Medline: 7979618

Annals of Surgery 220(5): 683-690, 1994.

Management and outcome of inoperable Wilms tumor: a report of National Wilms Tumor Study-3.

Ritchey ML, Pringle KC, Breslow NE, et al.

Abstract:

Methods:
The authors reviewed 131 children enrolled in National Wilms Tumor Study-3 (NWTS-3) who received preoperative treatment for tumors unable to be resected at surgery or judged inoperable by imaging evaluation. Preoperative biopsies were performed on 103 patients. Patients were assigned a pretreatment stage: stage II (11 patients), stage III (39 patients), stage IV (66 patients), and unknown (15 patients). The chemotherapy regimen included dactinomycin and vincristine (81 patients), dactinomycin, vincristine, and doxorubicin (30 patients), dactinomycin, vincristine, doxorubicin, and cyclophosphamide (10 patients), and other (8 patients). Preoperative radiation therapy was started concurrently with chemotherapy (27 patients) or because of lack of response (14 patients). Two patients were given preoperative irradiation without chemotherapy.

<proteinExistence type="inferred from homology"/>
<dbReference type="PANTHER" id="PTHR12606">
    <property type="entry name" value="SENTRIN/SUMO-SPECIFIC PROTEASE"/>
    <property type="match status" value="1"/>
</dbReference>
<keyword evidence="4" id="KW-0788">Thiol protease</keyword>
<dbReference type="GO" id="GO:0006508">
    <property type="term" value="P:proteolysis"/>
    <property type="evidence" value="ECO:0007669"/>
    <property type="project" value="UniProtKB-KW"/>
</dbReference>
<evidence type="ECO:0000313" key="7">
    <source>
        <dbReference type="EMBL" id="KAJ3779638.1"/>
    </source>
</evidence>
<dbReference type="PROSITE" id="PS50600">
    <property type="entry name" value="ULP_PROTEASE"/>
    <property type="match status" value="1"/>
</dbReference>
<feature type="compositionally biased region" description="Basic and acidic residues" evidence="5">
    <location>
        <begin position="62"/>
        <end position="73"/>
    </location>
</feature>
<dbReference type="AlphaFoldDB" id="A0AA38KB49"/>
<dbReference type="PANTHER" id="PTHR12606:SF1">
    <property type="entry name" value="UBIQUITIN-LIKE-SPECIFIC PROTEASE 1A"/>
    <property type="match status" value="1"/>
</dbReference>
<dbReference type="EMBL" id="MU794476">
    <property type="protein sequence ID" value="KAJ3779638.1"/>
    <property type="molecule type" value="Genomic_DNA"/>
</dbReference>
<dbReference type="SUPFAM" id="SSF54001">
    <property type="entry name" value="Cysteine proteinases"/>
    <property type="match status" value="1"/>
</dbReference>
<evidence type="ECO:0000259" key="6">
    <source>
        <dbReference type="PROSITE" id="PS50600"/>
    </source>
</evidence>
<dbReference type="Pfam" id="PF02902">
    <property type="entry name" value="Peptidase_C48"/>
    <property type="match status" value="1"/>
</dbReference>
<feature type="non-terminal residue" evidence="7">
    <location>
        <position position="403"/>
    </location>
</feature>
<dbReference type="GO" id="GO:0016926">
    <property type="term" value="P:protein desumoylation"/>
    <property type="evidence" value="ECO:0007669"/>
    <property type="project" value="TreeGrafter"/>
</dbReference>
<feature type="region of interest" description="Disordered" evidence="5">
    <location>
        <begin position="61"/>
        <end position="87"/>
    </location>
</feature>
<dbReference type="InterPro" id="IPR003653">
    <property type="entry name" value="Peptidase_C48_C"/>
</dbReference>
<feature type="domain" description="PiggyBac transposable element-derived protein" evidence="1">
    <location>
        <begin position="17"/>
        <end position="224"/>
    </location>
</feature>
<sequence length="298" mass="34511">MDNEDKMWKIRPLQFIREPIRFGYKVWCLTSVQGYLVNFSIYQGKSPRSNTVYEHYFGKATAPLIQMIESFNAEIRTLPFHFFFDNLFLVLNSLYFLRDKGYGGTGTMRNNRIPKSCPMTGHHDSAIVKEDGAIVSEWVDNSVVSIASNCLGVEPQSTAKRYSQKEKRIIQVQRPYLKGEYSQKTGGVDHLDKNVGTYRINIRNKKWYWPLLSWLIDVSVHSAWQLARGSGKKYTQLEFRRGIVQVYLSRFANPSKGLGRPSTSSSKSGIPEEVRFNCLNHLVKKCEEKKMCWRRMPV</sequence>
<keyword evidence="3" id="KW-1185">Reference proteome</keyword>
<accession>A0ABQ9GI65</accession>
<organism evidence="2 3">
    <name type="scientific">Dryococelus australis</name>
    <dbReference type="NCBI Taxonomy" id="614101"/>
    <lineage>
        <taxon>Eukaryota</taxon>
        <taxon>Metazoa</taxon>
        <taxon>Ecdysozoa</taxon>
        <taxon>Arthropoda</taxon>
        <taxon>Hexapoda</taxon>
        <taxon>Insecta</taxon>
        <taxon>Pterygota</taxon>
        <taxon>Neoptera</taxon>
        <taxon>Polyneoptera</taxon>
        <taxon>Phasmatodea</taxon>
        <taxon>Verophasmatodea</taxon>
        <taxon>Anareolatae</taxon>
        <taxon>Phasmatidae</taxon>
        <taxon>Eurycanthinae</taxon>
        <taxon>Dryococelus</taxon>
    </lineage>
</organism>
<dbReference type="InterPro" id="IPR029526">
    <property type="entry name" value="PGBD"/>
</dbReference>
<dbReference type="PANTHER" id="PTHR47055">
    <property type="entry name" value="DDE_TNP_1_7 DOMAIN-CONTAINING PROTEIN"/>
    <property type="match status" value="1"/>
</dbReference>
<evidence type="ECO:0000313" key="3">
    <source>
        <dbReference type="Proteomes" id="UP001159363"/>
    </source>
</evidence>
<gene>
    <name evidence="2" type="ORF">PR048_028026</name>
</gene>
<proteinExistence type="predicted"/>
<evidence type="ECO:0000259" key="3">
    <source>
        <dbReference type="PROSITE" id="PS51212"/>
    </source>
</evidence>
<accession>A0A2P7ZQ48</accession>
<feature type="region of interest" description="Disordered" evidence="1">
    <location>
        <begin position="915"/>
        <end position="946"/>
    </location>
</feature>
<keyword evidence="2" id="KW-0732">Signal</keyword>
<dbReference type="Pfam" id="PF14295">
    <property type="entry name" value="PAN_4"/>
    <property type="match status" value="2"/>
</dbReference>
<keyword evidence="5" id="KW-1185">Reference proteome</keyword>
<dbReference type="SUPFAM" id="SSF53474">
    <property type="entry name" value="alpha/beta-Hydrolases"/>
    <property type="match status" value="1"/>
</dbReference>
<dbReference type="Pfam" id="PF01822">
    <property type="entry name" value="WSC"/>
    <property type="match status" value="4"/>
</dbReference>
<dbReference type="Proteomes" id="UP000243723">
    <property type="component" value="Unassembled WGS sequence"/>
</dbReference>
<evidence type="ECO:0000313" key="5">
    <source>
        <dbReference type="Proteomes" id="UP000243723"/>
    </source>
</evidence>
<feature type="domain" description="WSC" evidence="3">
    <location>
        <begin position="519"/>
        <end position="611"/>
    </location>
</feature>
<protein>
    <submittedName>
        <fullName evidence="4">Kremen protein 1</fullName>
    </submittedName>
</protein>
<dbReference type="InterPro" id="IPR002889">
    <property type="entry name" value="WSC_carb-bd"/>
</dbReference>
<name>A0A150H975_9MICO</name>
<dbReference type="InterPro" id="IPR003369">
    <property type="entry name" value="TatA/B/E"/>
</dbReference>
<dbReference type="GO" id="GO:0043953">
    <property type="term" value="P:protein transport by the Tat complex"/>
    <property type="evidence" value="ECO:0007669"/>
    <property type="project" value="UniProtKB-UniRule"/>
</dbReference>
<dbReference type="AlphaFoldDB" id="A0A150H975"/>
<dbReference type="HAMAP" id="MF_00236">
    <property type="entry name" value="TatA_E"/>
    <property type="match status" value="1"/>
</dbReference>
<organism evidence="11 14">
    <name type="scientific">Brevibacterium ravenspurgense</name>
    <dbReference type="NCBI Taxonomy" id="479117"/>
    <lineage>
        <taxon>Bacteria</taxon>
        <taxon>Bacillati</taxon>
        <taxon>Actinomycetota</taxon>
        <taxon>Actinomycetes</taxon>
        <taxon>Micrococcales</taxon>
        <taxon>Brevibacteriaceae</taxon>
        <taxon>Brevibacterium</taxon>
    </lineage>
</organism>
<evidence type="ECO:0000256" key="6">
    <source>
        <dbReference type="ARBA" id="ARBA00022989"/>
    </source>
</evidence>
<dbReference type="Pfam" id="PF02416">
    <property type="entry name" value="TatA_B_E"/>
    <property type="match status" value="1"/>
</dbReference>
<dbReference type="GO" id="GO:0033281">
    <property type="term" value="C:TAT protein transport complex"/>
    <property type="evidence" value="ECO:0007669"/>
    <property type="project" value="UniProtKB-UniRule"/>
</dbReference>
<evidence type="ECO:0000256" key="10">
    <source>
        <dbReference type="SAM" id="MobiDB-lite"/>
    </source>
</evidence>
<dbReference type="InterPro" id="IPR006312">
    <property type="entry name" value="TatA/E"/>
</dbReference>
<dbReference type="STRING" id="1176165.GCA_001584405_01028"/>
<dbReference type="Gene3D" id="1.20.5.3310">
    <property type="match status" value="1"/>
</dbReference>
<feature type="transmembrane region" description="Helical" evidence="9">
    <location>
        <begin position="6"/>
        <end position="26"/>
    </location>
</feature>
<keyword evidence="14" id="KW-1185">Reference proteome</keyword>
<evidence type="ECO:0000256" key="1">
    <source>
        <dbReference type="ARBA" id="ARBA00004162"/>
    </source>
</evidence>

Results:
Response to therapy was assessed after the first trial of chemotherapy. Partial responses were noted in 110 patients (85%), 3 had complete responses, 13 had no response or progression of disease, and 5 patients were not able to be evaluated. There were no significant differences in preoperative response to the different chemotherapy regimens. Median time interval from diagnosis to nephrectomy was 58.5 days. When compared with NWTS-3 patients not receiving preoperative treatment, survival was reduced for patients treated preoperatively (88% vs. 74%, respectively, 4-year survival), which was only partially explained by differences in stage distribution. Median duration of follow-up was 5.9 years. Lack of response to the preoperative treatment was associated with a poor prognosis. Eight children died before removal of the primary tumor. All eight had either progressive disease or no response to the preoperative treatment.

Conclusions:
The use of preoperative treatment can facilitate subsequent surgical resection in selected patients with inoperable Wilms tumors. Although these very large tumors--judged unable to be resected--have a somewhat worse prognosis, nephrectomy was completed in 93% of patients after preoperative treatment. However, preoperative treatment will lead to less accurate surgical and pathologic staging, and undertreatment should be avoided in these high-risk patients.


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